Location: Sustainable Perennial Crops Laboratory
Project Number: 8042-21220-252-00-D
Project Type: Appropriated
Start Date: Apr 23, 2012
End Date: Apr 22, 2017
The goal of this project is to investigate the mechanisms involved in the interactions between cacao, pathogens of cacao, and biocontrol agents in order to develop effective disease management strategies leading to sustainable yield improvements of cacao. Over the next 5 years we will focus on the following objectives: Objective 1: Discover and characterize key disease-inciting genes and genetic pathways of Moniliophthora species pathogenic on cacao. Objective 2: Discover and characterize genes and genetic pathways of endophytic biological control organisms critical to limiting diseases caused by Moniliophthora species in cacao. Objective 3: Optimize and deploy biological agents and formulations for managing cacao diseases caused by Moniliophthora species.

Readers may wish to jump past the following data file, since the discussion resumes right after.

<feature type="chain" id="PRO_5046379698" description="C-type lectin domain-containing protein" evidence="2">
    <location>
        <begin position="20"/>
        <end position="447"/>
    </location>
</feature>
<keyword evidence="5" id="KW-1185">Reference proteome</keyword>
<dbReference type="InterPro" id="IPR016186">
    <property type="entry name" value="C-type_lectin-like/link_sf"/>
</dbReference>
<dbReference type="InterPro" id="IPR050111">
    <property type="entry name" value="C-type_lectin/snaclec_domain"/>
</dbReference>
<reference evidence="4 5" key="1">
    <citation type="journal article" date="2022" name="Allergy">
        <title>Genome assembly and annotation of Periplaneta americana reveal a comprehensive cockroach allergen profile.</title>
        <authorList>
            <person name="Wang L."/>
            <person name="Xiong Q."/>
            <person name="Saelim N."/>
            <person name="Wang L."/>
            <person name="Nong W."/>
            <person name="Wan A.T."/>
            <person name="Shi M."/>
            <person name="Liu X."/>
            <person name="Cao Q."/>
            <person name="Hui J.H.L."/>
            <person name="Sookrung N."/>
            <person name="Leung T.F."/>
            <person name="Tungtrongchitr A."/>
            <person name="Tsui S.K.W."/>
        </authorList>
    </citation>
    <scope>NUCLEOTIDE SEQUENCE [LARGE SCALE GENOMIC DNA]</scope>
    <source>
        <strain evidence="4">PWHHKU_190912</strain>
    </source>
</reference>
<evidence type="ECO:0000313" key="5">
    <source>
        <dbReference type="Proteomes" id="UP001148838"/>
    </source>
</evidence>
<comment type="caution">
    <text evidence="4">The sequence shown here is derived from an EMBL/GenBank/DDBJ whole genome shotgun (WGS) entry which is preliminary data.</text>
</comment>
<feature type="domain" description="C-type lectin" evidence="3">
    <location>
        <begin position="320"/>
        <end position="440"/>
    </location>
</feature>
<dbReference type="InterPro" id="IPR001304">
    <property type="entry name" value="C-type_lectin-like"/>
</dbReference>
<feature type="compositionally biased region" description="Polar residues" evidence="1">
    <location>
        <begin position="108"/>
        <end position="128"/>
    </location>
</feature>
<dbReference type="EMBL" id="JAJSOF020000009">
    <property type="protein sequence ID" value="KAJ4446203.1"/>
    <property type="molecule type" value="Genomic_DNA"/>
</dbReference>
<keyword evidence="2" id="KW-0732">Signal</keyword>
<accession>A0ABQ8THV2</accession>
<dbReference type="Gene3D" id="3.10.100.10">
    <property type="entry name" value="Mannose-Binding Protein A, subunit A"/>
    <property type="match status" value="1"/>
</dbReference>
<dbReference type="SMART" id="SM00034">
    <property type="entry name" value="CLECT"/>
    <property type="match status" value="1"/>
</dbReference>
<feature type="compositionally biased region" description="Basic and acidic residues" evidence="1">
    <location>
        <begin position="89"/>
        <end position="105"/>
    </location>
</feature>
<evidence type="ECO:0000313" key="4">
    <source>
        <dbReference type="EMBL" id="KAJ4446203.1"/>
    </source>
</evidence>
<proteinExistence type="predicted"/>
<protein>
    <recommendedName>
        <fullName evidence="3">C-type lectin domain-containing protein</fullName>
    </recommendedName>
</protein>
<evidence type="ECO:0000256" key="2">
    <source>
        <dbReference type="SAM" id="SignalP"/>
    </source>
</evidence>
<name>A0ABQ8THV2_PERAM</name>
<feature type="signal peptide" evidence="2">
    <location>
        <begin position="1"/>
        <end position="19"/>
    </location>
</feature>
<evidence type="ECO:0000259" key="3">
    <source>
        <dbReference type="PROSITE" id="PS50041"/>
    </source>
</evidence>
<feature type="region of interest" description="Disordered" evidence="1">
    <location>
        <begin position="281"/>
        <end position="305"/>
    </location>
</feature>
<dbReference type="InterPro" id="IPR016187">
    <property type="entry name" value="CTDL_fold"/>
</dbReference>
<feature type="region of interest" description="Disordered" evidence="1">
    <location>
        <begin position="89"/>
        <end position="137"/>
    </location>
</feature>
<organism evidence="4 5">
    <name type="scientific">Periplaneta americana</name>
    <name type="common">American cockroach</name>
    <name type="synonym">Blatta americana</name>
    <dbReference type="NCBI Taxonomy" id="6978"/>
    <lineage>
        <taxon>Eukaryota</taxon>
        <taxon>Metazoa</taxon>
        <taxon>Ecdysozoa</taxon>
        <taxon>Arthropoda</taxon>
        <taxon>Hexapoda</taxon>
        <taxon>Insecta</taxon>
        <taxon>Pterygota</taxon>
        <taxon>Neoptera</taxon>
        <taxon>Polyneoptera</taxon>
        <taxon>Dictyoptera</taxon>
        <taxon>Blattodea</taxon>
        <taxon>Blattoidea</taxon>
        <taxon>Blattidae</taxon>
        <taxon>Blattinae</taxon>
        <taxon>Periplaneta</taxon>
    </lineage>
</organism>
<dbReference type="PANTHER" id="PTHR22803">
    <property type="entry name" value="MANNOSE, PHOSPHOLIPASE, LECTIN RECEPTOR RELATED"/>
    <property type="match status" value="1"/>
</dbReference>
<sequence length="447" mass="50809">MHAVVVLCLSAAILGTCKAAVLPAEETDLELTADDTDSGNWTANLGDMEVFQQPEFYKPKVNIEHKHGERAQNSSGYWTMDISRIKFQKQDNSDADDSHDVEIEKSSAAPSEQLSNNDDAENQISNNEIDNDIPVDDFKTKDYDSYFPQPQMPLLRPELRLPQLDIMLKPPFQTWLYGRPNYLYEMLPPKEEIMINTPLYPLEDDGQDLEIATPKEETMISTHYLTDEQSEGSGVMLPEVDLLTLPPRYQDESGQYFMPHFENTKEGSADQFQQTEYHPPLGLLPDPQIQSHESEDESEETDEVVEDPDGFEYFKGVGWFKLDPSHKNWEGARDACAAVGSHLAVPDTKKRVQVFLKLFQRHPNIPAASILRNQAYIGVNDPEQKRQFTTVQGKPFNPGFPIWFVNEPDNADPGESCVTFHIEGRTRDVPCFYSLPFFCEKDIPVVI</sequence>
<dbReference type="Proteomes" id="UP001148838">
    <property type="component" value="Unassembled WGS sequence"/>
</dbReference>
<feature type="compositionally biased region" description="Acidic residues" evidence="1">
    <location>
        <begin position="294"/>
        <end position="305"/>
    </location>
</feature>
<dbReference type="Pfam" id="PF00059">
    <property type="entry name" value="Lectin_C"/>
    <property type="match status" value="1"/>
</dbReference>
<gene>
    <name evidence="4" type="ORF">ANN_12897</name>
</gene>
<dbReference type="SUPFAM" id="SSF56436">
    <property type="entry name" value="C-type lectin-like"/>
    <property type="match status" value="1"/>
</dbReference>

Pathosystem/biocontrol interactions will be studied at the molecular level through transcriptome anaylsis using deep sequencing technologies which will exploit recently acquired plant and fungal genomes, and by microscopic analysis of florescent protein tagged microbes. The primary microbes targeted for study will be Trichoderma spp. and Moniliophthora roreri (frosty pod rot) but will also include Phytophthora species (black pod), Moniliophthora perniciosa (witches’ broom), and beneficial Bacillus spp. Specific microbial genes identified in the expression studies will be subjected to functional analysis to reveal their importance to pathogen/biocontrol/host interactions using transformation protocols and advanced RNAi techniques. Transcriptome sequences will be used to develop genetic markers (single nucleotide polymorphisms) for M. roreri to characterize its diversity throughout Latin America and to monitor population changes as they respond to the establishment of partially resistant cacao clones in Central America. Building on molecular knowledge and recent successes with biocontrol in the field, combinations of previously screened Bacillus and Trichoderma isolates will be evaluated in the field in Ecuador for synergy in managing cacao diseases. Biocontrol formulations will be optimized to reduce the cost of application by using low-cost, locally available components and minimizing application volumes. Ultimately, the best available biological agents and formulation combinations will be tested along with optimum management practices on large plots of elite cacao clones.